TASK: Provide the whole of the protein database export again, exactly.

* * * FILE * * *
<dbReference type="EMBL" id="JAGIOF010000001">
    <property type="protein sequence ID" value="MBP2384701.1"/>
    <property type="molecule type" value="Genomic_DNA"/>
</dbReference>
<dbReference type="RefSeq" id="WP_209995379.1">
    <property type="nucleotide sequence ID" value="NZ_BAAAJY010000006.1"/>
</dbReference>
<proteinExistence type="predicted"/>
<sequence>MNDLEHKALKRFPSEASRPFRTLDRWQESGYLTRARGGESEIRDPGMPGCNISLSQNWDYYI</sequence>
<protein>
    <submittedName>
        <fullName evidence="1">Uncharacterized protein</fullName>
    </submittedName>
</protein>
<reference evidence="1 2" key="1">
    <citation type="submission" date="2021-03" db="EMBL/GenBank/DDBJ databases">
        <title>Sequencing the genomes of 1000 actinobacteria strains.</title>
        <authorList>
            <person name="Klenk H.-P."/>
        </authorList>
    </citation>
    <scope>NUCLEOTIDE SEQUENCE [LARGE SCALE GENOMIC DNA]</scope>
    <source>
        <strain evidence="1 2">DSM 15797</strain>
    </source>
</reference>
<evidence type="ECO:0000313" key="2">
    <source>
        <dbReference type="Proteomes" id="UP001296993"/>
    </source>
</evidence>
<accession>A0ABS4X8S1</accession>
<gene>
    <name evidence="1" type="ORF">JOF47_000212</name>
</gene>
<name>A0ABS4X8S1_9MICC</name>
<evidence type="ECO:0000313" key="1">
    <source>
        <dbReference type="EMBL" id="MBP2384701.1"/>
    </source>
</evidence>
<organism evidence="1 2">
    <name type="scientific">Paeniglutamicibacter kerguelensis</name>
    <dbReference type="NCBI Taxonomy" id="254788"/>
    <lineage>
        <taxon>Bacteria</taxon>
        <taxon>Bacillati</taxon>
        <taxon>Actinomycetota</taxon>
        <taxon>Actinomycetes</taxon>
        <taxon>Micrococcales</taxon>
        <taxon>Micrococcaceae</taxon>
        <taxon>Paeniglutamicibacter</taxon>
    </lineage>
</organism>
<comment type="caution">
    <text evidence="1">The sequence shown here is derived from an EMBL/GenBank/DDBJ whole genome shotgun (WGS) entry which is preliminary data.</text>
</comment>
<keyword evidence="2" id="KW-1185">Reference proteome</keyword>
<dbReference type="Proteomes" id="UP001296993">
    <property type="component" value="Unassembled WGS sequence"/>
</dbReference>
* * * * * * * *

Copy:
<dbReference type="EMBL" id="JAGIOF010000001">
    <property type="protein sequence ID" value="MBP2384701.1"/>
    <property type="molecule type" value="Genomic_DNA"/>
</dbReference>
<dbReference type="RefSeq" id="WP_209995379.1">
    <property type="nucleotide sequence ID" value="NZ_BAAAJY010000006.1"/>
</dbReference>
<proteinExistence type="predicted"/>
<sequence>MNDLEHKALKRFPSEASRPFRTLDRWQESGYLTRARGGESEIRDPGMPGCNISLSQNWDYYI</sequence>
<protein>
    <submittedName>
        <fullName evidence="1">Uncharacterized protein</fullName>
    </submittedName>
</protein>
<reference evidence="1 2" key="1">
    <citation type="submission" date="2021-03" db="EMBL/GenBank/DDBJ databases">
        <title>Sequencing the genomes of 1000 actinobacteria strains.</title>
        <authorList>
            <person name="Klenk H.-P."/>
        </authorList>
    </citation>
    <scope>NUCLEOTIDE SEQUENCE [LARGE SCALE GENOMIC DNA]</scope>
    <source>
        <strain evidence="1 2">DSM 15797</strain>
    </source>
</reference>
<evidence type="ECO:0000313" key="2">
    <source>
        <dbReference type="Proteomes" id="UP001296993"/>
    </source>
</evidence>
<accession>A0ABS4X8S1</accession>
<gene>
    <name evidence="1" type="ORF">JOF47_000212</name>
</gene>
<name>A0ABS4X8S1_9MICC</name>
<evidence type="ECO:0000313" key="1">
    <source>
        <dbReference type="EMBL" id="MBP2384701.1"/>
    </source>
</evidence>
<organism evidence="1 2">
    <name type="scientific">Paeniglutamicibacter kerguelensis</name>
    <dbReference type="NCBI Taxonomy" id="254788"/>
    <lineage>
        <taxon>Bacteria</taxon>
        <taxon>Bacillati</taxon>
        <taxon>Actinomycetota</taxon>
        <taxon>Actinomycetes</taxon>
        <taxon>Micrococcales</taxon>
        <taxon>Micrococcaceae</taxon>
        <taxon>Paeniglutamicibacter</taxon>
    </lineage>
</organism>
<comment type="caution">
    <text evidence="1">The sequence shown here is derived from an EMBL/GenBank/DDBJ whole genome shotgun (WGS) entry which is preliminary data.</text>
</comment>
<keyword evidence="2" id="KW-1185">Reference proteome</keyword>
<dbReference type="Proteomes" id="UP001296993">
    <property type="component" value="Unassembled WGS sequence"/>
</dbReference>